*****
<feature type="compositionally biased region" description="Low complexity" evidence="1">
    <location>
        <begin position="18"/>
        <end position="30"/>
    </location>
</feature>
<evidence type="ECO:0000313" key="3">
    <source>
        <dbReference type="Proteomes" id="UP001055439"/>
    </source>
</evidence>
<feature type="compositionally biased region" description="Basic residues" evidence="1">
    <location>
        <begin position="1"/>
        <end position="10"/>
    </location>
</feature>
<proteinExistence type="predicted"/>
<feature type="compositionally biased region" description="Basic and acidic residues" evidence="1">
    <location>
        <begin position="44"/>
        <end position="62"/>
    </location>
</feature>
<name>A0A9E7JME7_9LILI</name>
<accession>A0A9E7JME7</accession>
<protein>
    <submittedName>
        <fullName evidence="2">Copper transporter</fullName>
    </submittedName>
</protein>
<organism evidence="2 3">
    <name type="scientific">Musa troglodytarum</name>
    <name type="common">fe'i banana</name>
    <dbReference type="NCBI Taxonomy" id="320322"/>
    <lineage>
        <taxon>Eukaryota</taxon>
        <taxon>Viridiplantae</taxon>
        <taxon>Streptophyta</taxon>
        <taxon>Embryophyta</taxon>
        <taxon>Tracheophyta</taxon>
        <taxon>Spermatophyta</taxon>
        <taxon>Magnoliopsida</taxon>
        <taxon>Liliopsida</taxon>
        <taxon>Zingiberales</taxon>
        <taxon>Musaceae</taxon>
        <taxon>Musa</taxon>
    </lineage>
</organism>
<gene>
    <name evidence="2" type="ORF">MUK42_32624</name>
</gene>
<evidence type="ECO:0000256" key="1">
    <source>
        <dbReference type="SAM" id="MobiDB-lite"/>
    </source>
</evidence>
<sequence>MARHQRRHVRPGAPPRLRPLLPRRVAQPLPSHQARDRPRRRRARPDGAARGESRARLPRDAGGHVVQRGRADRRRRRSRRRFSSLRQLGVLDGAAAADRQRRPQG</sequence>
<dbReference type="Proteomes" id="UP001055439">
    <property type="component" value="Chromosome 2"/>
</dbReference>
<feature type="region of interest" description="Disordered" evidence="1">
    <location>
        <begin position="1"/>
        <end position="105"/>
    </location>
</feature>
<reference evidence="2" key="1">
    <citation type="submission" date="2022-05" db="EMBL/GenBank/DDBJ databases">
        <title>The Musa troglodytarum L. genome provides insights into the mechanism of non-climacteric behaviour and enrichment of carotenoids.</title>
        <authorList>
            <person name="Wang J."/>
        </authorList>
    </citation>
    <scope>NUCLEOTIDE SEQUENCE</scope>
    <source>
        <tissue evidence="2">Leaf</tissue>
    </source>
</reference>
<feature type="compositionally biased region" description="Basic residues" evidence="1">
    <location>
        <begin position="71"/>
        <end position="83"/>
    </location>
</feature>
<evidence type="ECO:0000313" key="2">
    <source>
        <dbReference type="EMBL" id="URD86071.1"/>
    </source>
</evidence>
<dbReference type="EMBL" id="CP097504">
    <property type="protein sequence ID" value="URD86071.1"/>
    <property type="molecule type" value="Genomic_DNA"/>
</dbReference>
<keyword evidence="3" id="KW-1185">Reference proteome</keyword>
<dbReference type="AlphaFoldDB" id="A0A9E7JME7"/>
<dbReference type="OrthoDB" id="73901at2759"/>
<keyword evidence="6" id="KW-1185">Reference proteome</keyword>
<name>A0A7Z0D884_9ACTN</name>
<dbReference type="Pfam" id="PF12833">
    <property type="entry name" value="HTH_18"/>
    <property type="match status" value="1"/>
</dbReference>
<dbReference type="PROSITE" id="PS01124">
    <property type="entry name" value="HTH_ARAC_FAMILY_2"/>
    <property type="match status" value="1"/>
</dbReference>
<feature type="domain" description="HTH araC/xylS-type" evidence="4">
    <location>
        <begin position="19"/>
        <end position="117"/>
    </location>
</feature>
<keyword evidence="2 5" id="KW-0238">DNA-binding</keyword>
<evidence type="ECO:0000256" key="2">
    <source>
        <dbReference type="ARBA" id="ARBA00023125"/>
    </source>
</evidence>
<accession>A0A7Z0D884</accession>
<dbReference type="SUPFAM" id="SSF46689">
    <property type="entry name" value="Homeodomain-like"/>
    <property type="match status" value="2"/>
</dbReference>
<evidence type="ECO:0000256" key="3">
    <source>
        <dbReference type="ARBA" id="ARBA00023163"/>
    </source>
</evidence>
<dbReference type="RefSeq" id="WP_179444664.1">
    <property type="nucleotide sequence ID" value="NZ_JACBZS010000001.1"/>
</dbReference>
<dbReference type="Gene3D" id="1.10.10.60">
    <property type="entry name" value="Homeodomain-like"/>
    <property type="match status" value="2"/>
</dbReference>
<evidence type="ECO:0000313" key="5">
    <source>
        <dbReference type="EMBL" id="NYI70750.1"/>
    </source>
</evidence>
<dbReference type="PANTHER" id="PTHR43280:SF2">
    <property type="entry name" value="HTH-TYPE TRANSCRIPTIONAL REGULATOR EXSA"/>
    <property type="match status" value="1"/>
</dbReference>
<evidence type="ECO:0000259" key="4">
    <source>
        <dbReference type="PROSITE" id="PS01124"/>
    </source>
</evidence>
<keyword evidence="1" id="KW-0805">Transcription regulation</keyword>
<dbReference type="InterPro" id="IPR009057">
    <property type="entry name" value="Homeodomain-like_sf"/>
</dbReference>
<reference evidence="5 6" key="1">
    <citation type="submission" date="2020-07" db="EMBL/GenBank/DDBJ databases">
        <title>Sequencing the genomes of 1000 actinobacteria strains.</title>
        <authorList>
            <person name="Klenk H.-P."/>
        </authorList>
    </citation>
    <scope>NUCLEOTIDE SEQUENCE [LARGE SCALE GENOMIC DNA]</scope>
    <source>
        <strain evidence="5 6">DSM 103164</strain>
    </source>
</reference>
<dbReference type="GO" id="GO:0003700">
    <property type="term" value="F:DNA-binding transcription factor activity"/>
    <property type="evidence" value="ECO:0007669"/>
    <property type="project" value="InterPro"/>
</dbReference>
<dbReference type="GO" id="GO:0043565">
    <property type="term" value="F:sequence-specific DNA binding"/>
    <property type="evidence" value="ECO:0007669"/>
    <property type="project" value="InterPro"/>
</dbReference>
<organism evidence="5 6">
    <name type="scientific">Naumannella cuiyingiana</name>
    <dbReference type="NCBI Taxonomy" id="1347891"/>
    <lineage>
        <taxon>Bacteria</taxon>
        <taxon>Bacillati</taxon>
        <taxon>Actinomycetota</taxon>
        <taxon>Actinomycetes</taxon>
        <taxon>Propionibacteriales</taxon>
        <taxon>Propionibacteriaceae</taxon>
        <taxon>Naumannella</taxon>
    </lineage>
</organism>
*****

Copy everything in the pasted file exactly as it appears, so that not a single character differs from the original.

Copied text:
<feature type="compositionally biased region" description="Low complexity" evidence="1">
    <location>
        <begin position="18"/>
        <end position="30"/>
    </location>
</feature>
<evidence type="ECO:0000313" key="3">
    <source>
        <dbReference type="Proteomes" id="UP001055439"/>
    </source>
</evidence>
<feature type="compositionally biased region" description="Basic residues" evidence="1">
    <location>
        <begin position="1"/>
        <end position="10"/>
    </location>
</feature>
<proteinExistence type="predicted"/>
<feature type="compositionally biased region" description="Basic and acidic residues" evidence="1">
    <location>
        <begin position="44"/>
        <end position="62"/>
    </location>
</feature>
<name>A0A9E7JME7_9LILI</name>
<accession>A0A9E7JME7</accession>
<protein>
    <submittedName>
        <fullName evidence="2">Copper transporter</fullName>
    </submittedName>
</protein>
<organism evidence="2 3">
    <name type="scientific">Musa troglodytarum</name>
    <name type="common">fe'i banana</name>
    <dbReference type="NCBI Taxonomy" id="320322"/>
    <lineage>
        <taxon>Eukaryota</taxon>
        <taxon>Viridiplantae</taxon>
        <taxon>Streptophyta</taxon>
        <taxon>Embryophyta</taxon>
        <taxon>Tracheophyta</taxon>
        <taxon>Spermatophyta</taxon>
        <taxon>Magnoliopsida</taxon>
        <taxon>Liliopsida</taxon>
        <taxon>Zingiberales</taxon>
        <taxon>Musaceae</taxon>
        <taxon>Musa</taxon>
    </lineage>
</organism>
<gene>
    <name evidence="2" type="ORF">MUK42_32624</name>
</gene>
<evidence type="ECO:0000256" key="1">
    <source>
        <dbReference type="SAM" id="MobiDB-lite"/>
    </source>
</evidence>
<sequence>MARHQRRHVRPGAPPRLRPLLPRRVAQPLPSHQARDRPRRRRARPDGAARGESRARLPRDAGGHVVQRGRADRRRRRSRRRFSSLRQLGVLDGAAAADRQRRPQG</sequence>
<dbReference type="Proteomes" id="UP001055439">
    <property type="component" value="Chromosome 2"/>
</dbReference>
<feature type="region of interest" description="Disordered" evidence="1">
    <location>
        <begin position="1"/>
        <end position="105"/>
    </location>
</feature>
<reference evidence="2" key="1">
    <citation type="submission" date="2022-05" db="EMBL/GenBank/DDBJ databases">
        <title>The Musa troglodytarum L. genome provides insights into the mechanism of non-climacteric behaviour and enrichment of carotenoids.</title>
        <authorList>
            <person name="Wang J."/>
        </authorList>
    </citation>
    <scope>NUCLEOTIDE SEQUENCE</scope>
    <source>
        <tissue evidence="2">Leaf</tissue>
    </source>
</reference>
<feature type="compositionally biased region" description="Basic residues" evidence="1">
    <location>
        <begin position="71"/>
        <end position="83"/>
    </location>
</feature>
<evidence type="ECO:0000313" key="2">
    <source>
        <dbReference type="EMBL" id="URD86071.1"/>
    </source>
</evidence>
<dbReference type="EMBL" id="CP097504">
    <property type="protein sequence ID" value="URD86071.1"/>
    <property type="molecule type" value="Genomic_DNA"/>
</dbReference>
<keyword evidence="3" id="KW-1185">Reference proteome</keyword>
<dbReference type="AlphaFoldDB" id="A0A9E7JME7"/>
<dbReference type="OrthoDB" id="73901at2759"/>
<keyword evidence="6" id="KW-1185">Reference proteome</keyword>
<name>A0A7Z0D884_9ACTN</name>
<dbReference type="Pfam" id="PF12833">
    <property type="entry name" value="HTH_18"/>
    <property type="match status" value="1"/>
</dbReference>
<dbReference type="PROSITE" id="PS01124">
    <property type="entry name" value="HTH_ARAC_FAMILY_2"/>
    <property type="match status" value="1"/>
</dbReference>
<feature type="domain" description="HTH araC/xylS-type" evidence="4">
    <location>
        <begin position="19"/>
        <end position="117"/>
    </location>
</feature>
<keyword evidence="2 5" id="KW-0238">DNA-binding</keyword>
<evidence type="ECO:0000256" key="2">
    <source>
        <dbReference type="ARBA" id="ARBA00023125"/>
    </source>
</evidence>
<accession>A0A7Z0D884</accession>
<dbReference type="SUPFAM" id="SSF46689">
    <property type="entry name" value="Homeodomain-like"/>
    <property type="match status" value="2"/>
</dbReference>
<evidence type="ECO:0000256" key="3">
    <source>
        <dbReference type="ARBA" id="ARBA00023163"/>
    </source>
</evidence>
<dbReference type="RefSeq" id="WP_179444664.1">
    <property type="nucleotide sequence ID" value="NZ_JACBZS010000001.1"/>
</dbReference>
<dbReference type="Gene3D" id="1.10.10.60">
    <property type="entry name" value="Homeodomain-like"/>
    <property type="match status" value="2"/>
</dbReference>
<evidence type="ECO:0000313" key="5">
    <source>
        <dbReference type="EMBL" id="NYI70750.1"/>
    </source>
</evidence>
<dbReference type="PANTHER" id="PTHR43280:SF2">
    <property type="entry name" value="HTH-TYPE TRANSCRIPTIONAL REGULATOR EXSA"/>
    <property type="match status" value="1"/>
</dbReference>
<evidence type="ECO:0000259" key="4">
    <source>
        <dbReference type="PROSITE" id="PS01124"/>
    </source>
</evidence>
<keyword evidence="1" id="KW-0805">Transcription regulation</keyword>
<dbReference type="InterPro" id="IPR009057">
    <property type="entry name" value="Homeodomain-like_sf"/>
</dbReference>
<reference evidence="5 6" key="1">
    <citation type="submission" date="2020-07" db="EMBL/GenBank/DDBJ databases">
        <title>Sequencing the genomes of 1000 actinobacteria strains.</title>
        <authorList>
            <person name="Klenk H.-P."/>
        </authorList>
    </citation>
    <scope>NUCLEOTIDE SEQUENCE [LARGE SCALE GENOMIC DNA]</scope>
    <source>
        <strain evidence="5 6">DSM 103164</strain>
    </source>
</reference>
<dbReference type="GO" id="GO:0003700">
    <property type="term" value="F:DNA-binding transcription factor activity"/>
    <property type="evidence" value="ECO:0007669"/>
    <property type="project" value="InterPro"/>
</dbReference>
<dbReference type="GO" id="GO:0043565">
    <property type="term" value="F:sequence-specific DNA binding"/>
    <property type="evidence" value="ECO:0007669"/>
    <property type="project" value="InterPro"/>
</dbReference>
<organism evidence="5 6">
    <name type="scientific">Naumannella cuiyingiana</name>
    <dbReference type="NCBI Taxonomy" id="1347891"/>
    <lineage>
        <taxon>Bacteria</taxon>
        <taxon>Bacillati</taxon>
        <taxon>Actinomycetota</taxon>
        <taxon>Actinomycetes</taxon>
        <taxon>Propionibacteriales</taxon>
        <taxon>Propionibacteriaceae</taxon>
        <taxon>Naumannella</taxon>
    </lineage>
</organism>